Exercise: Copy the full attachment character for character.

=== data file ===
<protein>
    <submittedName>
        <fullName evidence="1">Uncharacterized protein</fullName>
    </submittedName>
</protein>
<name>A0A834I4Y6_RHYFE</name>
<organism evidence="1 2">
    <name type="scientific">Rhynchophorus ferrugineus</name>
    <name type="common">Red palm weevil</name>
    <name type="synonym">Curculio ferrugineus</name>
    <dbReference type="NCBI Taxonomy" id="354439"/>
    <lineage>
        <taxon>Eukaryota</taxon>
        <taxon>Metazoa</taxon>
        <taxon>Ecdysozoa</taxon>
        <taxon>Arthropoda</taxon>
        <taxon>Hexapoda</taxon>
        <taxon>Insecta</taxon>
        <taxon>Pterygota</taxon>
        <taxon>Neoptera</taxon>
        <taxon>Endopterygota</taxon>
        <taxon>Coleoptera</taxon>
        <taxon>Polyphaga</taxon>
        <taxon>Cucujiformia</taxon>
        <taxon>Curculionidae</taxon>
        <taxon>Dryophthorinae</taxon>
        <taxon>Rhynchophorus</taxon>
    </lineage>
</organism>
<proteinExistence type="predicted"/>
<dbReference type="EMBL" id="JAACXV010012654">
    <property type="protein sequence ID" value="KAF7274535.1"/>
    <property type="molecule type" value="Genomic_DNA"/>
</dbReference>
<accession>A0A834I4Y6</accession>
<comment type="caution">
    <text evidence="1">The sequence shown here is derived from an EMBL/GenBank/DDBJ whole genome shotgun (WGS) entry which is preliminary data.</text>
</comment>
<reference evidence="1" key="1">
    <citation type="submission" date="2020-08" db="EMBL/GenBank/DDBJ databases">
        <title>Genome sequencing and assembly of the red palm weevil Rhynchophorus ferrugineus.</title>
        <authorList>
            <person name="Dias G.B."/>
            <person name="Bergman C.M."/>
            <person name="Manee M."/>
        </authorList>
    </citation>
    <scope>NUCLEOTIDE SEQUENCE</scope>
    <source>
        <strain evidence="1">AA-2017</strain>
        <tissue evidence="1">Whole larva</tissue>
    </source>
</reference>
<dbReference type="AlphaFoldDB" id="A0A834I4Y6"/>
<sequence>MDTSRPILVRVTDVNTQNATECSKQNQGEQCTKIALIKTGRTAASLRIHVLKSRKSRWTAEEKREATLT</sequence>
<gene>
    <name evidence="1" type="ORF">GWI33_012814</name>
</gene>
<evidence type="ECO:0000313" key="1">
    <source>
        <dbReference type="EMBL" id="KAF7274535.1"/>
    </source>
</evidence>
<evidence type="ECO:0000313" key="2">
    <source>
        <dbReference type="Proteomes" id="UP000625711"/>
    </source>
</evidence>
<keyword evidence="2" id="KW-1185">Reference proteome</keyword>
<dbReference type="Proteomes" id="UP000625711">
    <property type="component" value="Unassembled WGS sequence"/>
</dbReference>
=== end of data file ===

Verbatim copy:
<protein>
    <submittedName>
        <fullName evidence="1">Uncharacterized protein</fullName>
    </submittedName>
</protein>
<name>A0A834I4Y6_RHYFE</name>
<organism evidence="1 2">
    <name type="scientific">Rhynchophorus ferrugineus</name>
    <name type="common">Red palm weevil</name>
    <name type="synonym">Curculio ferrugineus</name>
    <dbReference type="NCBI Taxonomy" id="354439"/>
    <lineage>
        <taxon>Eukaryota</taxon>
        <taxon>Metazoa</taxon>
        <taxon>Ecdysozoa</taxon>
        <taxon>Arthropoda</taxon>
        <taxon>Hexapoda</taxon>
        <taxon>Insecta</taxon>
        <taxon>Pterygota</taxon>
        <taxon>Neoptera</taxon>
        <taxon>Endopterygota</taxon>
        <taxon>Coleoptera</taxon>
        <taxon>Polyphaga</taxon>
        <taxon>Cucujiformia</taxon>
        <taxon>Curculionidae</taxon>
        <taxon>Dryophthorinae</taxon>
        <taxon>Rhynchophorus</taxon>
    </lineage>
</organism>
<proteinExistence type="predicted"/>
<dbReference type="EMBL" id="JAACXV010012654">
    <property type="protein sequence ID" value="KAF7274535.1"/>
    <property type="molecule type" value="Genomic_DNA"/>
</dbReference>
<accession>A0A834I4Y6</accession>
<comment type="caution">
    <text evidence="1">The sequence shown here is derived from an EMBL/GenBank/DDBJ whole genome shotgun (WGS) entry which is preliminary data.</text>
</comment>
<reference evidence="1" key="1">
    <citation type="submission" date="2020-08" db="EMBL/GenBank/DDBJ databases">
        <title>Genome sequencing and assembly of the red palm weevil Rhynchophorus ferrugineus.</title>
        <authorList>
            <person name="Dias G.B."/>
            <person name="Bergman C.M."/>
            <person name="Manee M."/>
        </authorList>
    </citation>
    <scope>NUCLEOTIDE SEQUENCE</scope>
    <source>
        <strain evidence="1">AA-2017</strain>
        <tissue evidence="1">Whole larva</tissue>
    </source>
</reference>
<dbReference type="AlphaFoldDB" id="A0A834I4Y6"/>
<sequence>MDTSRPILVRVTDVNTQNATECSKQNQGEQCTKIALIKTGRTAASLRIHVLKSRKSRWTAEEKREATLT</sequence>
<gene>
    <name evidence="1" type="ORF">GWI33_012814</name>
</gene>
<evidence type="ECO:0000313" key="1">
    <source>
        <dbReference type="EMBL" id="KAF7274535.1"/>
    </source>
</evidence>
<evidence type="ECO:0000313" key="2">
    <source>
        <dbReference type="Proteomes" id="UP000625711"/>
    </source>
</evidence>
<keyword evidence="2" id="KW-1185">Reference proteome</keyword>
<dbReference type="Proteomes" id="UP000625711">
    <property type="component" value="Unassembled WGS sequence"/>
</dbReference>